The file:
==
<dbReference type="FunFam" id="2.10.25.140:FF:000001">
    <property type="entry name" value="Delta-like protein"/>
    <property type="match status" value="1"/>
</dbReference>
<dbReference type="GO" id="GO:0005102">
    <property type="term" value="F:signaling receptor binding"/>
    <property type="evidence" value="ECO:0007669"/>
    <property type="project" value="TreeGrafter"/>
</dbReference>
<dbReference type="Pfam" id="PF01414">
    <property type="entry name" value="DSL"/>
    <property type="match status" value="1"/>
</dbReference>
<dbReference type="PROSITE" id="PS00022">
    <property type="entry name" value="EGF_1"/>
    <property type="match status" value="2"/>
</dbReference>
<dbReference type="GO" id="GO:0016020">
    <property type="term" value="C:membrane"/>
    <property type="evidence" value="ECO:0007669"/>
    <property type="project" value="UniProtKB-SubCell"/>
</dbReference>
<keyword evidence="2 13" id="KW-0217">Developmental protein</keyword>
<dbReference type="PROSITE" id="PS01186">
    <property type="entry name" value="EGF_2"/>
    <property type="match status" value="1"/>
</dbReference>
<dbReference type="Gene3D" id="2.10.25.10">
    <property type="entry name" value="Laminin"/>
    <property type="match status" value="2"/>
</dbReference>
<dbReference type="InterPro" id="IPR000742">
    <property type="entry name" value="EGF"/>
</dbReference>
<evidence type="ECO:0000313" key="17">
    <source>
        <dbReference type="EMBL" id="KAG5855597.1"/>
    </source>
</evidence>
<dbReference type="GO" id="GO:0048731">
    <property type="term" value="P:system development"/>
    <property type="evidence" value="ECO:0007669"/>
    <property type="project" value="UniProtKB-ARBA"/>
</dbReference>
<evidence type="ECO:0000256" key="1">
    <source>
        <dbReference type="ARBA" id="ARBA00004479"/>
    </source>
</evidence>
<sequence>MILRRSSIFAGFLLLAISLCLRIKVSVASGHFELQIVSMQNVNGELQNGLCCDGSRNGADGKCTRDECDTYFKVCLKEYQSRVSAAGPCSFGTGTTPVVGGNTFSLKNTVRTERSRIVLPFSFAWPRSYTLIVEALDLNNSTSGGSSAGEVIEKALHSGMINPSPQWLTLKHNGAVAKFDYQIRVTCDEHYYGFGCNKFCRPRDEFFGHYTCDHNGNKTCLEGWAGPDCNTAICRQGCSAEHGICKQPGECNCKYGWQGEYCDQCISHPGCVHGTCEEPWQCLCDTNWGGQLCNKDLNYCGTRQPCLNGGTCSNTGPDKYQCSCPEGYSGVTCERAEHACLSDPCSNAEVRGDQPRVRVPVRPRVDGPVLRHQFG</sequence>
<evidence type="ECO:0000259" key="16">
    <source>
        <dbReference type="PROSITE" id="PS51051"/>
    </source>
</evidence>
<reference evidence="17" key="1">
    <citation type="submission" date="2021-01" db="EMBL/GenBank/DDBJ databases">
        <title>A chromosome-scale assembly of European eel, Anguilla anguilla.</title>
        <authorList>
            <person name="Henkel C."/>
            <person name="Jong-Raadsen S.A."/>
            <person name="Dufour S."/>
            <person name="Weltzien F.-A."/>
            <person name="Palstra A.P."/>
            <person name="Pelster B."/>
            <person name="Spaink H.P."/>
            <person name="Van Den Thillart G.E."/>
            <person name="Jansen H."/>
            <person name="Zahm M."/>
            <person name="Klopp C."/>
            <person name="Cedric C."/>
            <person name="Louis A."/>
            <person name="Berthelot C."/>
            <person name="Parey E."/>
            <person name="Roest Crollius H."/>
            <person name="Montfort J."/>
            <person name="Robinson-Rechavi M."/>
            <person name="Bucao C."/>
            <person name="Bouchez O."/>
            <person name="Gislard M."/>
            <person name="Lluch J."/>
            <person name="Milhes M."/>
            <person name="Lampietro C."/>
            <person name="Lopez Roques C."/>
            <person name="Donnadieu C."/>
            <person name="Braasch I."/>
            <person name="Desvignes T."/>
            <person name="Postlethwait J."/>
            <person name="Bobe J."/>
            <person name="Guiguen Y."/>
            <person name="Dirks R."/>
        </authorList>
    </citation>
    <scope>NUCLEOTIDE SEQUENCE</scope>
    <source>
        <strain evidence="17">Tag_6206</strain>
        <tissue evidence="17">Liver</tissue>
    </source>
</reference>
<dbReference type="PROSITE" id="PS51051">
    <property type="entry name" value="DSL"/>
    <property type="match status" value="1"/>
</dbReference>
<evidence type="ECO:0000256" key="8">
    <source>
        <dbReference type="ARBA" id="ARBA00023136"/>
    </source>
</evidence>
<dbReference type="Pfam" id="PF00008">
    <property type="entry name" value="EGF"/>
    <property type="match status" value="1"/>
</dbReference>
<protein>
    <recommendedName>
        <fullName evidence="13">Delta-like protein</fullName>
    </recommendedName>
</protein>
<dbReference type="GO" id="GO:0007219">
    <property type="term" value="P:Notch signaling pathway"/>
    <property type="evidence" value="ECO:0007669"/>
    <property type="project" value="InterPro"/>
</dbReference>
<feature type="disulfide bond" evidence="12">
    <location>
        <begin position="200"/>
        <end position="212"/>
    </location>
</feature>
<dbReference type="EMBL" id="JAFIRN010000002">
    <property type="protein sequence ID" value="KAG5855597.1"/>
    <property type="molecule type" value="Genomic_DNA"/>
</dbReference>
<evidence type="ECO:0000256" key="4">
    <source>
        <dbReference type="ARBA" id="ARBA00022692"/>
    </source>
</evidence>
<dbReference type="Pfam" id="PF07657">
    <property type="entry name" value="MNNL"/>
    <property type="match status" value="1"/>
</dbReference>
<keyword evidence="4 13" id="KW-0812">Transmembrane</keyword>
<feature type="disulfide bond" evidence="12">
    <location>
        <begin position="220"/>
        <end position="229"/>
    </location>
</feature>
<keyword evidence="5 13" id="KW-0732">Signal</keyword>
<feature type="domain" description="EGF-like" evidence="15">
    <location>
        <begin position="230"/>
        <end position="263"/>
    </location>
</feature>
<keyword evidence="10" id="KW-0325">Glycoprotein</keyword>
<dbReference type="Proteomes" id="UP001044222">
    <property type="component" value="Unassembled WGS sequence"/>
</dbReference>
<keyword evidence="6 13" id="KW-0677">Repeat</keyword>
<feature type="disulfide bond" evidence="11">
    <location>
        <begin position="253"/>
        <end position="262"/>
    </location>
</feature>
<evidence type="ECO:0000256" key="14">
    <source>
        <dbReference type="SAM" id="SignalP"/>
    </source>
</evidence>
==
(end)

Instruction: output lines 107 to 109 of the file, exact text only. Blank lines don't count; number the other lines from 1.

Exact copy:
    </source>
</evidence>
<dbReference type="Pfam" id="PF00008">